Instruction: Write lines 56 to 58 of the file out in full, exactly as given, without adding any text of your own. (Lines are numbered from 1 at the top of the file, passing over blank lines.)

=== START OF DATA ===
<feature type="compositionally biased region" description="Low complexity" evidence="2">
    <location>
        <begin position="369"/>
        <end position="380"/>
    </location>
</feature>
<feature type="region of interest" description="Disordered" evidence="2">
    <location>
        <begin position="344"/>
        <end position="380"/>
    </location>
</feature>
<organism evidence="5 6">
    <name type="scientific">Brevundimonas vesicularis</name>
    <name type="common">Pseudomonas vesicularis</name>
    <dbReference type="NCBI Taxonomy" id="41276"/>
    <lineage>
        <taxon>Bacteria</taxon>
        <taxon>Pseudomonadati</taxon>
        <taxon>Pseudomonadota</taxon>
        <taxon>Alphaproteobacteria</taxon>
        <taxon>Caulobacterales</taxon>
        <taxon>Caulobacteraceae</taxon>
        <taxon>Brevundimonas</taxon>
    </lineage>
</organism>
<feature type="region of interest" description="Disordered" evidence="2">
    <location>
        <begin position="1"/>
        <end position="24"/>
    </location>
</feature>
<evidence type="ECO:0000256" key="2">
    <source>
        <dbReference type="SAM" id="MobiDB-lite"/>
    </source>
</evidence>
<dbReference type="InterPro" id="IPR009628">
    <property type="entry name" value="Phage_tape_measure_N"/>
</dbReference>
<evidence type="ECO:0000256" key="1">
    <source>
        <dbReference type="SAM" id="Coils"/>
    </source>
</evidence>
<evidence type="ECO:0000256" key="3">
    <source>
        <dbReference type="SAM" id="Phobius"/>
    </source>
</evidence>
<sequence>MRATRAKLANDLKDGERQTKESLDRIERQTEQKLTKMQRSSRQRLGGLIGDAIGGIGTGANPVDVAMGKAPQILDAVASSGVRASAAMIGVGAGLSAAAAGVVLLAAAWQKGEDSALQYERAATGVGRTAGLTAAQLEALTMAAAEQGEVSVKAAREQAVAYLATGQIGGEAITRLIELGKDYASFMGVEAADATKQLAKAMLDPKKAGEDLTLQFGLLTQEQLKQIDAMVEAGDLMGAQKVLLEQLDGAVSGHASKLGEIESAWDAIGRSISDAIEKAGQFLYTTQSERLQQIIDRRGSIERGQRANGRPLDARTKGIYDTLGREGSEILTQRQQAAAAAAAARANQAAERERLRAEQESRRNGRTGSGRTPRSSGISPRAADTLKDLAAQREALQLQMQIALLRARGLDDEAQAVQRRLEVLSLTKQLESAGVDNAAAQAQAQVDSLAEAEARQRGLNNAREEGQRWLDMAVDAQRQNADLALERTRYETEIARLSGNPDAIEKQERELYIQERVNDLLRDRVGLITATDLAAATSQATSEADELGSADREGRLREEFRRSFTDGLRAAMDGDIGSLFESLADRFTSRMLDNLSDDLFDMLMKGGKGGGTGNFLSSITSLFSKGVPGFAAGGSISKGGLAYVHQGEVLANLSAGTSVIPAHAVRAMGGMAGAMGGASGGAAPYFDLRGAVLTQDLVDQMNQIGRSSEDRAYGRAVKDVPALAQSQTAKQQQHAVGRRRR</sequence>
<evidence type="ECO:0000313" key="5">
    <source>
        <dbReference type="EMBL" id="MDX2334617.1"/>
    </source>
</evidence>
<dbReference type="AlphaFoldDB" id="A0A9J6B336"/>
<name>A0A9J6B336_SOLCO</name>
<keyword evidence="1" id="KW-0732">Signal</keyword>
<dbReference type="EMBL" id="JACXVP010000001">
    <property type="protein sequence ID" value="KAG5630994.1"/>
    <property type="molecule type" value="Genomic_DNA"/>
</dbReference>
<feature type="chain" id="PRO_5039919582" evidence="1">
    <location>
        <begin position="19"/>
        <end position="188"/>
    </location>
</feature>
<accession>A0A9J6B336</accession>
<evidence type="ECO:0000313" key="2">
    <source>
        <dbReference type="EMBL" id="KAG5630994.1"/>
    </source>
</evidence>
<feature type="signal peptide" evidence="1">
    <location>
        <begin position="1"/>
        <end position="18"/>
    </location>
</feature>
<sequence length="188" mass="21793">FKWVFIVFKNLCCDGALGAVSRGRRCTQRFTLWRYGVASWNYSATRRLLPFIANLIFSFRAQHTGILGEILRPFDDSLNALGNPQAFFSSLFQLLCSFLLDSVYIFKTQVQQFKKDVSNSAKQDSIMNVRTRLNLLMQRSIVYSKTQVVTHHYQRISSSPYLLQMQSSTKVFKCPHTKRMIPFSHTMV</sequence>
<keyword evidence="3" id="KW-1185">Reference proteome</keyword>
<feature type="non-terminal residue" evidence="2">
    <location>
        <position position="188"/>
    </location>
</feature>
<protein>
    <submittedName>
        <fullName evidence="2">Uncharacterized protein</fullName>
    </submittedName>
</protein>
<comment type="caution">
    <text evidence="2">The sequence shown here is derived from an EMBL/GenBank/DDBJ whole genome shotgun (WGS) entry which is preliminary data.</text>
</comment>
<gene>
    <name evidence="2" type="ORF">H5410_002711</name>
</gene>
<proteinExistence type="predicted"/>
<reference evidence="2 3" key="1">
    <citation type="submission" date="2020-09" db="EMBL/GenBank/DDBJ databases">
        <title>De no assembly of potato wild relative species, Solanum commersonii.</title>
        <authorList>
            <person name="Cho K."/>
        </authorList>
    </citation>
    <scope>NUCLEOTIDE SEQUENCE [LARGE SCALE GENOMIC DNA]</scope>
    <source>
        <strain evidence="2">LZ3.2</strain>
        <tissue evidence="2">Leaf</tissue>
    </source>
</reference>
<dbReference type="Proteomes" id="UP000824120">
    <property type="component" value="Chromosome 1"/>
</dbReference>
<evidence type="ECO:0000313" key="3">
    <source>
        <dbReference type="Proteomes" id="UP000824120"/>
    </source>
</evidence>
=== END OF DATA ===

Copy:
</evidence>
<dbReference type="AlphaFoldDB" id="A0A9J6B336"/>
<name>A0A9J6B336_SOLCO</name>